Asthma; Obesity; Children; BMI percentiles; Waist circumference
7.  Genetic and Environmental Risk Factors for Childhood Eczema Development and Allergic Sensitization in the CCAAPS Cohort 
Eczema is very common and increasing in prevalence. Prospective studies investigating environmental and genetic risk factors for eczema in a birth cohort are lacking. We evaluated risk factors that may promote development of childhood eczema in the Cincinnati Childhood Allergy and Air Pollution Study (CCAAPS) birth cohort (n = 762) of infants with at least one atopic parent. Objective environmental exposure data were available for each participant. At annual physical examinations, children underwent skin prick tests (SPTs), eczema was diagnosed by a clinician, and DNA was collected. Among Caucasian children, 39% developed eczema by age 3. Children with a pet dog were significantly less likely to have eczema at age one (odds ratio (OR) 0.62, 95% confidence interval (CI): 0.40–0.97) or at both ages 2 and 3 (OR = 0.54, 95% CI: 0.30–0.97). This finding was most significant among children carrying the CD14–159C/T CC genotype. Carriers of the CD14–159C/T and IL4Rα I75V single-nucleotide polymorphisms (SNPs) had an increased risk of eczema at ages 2 and 3 (OR 3.44, 95% CI: 1.56–7.57), especially among children who were SPT+. These results provide new insights into the pathogenesis of eczema in high-risk children and support a protective role for early exposure to dog, especially among those carrying the CD14–159C/T SNP. The results also demonstrate a susceptible effect of the combination of CD14 and IL4Rα SNPs with eczema.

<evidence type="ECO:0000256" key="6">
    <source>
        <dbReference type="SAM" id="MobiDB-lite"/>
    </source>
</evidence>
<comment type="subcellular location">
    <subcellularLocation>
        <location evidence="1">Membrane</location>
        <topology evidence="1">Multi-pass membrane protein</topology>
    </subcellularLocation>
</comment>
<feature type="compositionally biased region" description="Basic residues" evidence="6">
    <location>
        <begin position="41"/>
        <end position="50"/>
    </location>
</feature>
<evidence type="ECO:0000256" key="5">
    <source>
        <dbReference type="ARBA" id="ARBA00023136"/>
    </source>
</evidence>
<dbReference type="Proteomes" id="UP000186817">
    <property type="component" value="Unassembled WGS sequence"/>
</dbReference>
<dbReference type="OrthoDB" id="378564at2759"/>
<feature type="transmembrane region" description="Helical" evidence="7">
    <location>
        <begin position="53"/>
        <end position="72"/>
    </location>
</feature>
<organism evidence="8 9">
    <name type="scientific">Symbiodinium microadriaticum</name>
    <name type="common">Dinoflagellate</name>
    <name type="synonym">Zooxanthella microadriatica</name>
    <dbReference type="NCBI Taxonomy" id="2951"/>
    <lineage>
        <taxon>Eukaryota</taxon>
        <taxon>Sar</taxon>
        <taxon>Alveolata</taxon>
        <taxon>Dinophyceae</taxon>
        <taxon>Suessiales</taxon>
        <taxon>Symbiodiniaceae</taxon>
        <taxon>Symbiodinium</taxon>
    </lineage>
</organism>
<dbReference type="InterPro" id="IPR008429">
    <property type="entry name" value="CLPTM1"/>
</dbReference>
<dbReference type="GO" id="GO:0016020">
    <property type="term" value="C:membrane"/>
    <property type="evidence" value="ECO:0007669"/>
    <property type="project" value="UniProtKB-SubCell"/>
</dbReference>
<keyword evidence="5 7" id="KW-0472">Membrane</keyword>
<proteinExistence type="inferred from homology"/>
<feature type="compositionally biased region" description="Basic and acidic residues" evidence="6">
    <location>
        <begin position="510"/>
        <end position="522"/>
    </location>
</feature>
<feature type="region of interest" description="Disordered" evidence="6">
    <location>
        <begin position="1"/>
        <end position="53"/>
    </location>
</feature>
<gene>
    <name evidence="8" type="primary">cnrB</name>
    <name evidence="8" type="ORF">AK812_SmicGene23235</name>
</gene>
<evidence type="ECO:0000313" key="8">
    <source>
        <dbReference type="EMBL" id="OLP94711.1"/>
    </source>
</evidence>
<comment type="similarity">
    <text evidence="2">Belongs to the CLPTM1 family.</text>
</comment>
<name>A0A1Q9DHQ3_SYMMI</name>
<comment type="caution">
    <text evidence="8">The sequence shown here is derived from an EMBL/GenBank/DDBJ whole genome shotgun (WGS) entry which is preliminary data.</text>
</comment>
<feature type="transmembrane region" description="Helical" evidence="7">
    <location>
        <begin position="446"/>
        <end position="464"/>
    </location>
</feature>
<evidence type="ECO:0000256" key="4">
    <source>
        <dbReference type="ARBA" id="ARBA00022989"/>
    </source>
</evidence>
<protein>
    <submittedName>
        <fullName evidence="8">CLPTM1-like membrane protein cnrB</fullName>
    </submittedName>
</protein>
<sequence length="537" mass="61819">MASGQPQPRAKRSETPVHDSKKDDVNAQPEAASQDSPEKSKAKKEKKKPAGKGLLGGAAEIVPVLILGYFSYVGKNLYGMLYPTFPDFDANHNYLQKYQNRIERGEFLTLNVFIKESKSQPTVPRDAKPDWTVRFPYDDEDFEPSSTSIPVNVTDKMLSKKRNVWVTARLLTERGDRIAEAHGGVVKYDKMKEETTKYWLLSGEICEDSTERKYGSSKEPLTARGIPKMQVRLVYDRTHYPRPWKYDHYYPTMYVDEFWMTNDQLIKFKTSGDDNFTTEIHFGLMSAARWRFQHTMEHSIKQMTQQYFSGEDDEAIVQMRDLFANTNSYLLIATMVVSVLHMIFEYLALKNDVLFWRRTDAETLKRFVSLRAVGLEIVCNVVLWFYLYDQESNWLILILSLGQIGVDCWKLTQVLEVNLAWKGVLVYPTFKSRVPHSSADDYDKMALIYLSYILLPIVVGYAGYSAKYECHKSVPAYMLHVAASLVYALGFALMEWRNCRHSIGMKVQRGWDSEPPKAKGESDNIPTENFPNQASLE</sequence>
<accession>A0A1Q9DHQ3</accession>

doi:10.1038/jid.2009.300
PMCID: PMC2807898  PMID: 19759553
8.  A Comparison of Proximity and Land Use Regression Traffic Exposure Models and Wheezing in Infants 
Environmental Health Perspectives  2006;115(2):278-284.
Background
We previously reported an association between infant wheezing and residence < 100 m from stop-and-go bus and truck traffic. The use of a proximity model, however, may lead to exposure misclassification.
Objective
Results obtained from a land use regression (LUR) model of exposure to truck and bus traffic are compared with those obtained with a proximity model. The estimates derived from the LUR model were then related to infant wheezing.
Methods
We derived a marker of diesel combustion—elemental carbon attributable to traffic sources (ECAT)—from ambient monitoring results of particulate matter with aerodynamic diameter < 2.5 μm. We developed a multiple regression model with ECAT as the outcome variable. Variables included in the model were locations of major roads, bus routes, truck traffic count, and elevation. Model parameter estimates were applied to estimate individual ECAT levels at infants’ homes.
Results
The levels of estimated ECAT at the monitoring stations ranged from 0.20 to 1.02 μg/m3. A LUR model of exposure with a coefficient of determination (R2) of 0.75 was applied to infants’ homes. The mean (± SD) ambient exposure of ECAT for infants previously categorized as unexposed, exposed to stop-and-go traffic, or exposed to moving traffic was 0.32 ± 0.06, 0.42 ± 0.14, and 0.49 ± 0.14 μg/m3, respectively. Levels of ECAT from 0.30 to 0.90 μg/m3 were significantly associated with infant wheezing.
Conclusions
The LUR model resulted in a range of ECAT individually derived for all infants’ homes that may reduce the exposure misclassification that can arise from a proximity model.
doi:10.1289/ehp.9480
PMCID: PMC1817699  PMID: 17384778
diesel; land; model; proximity; regression; spatial; traffic; use

Results 1-8 (8)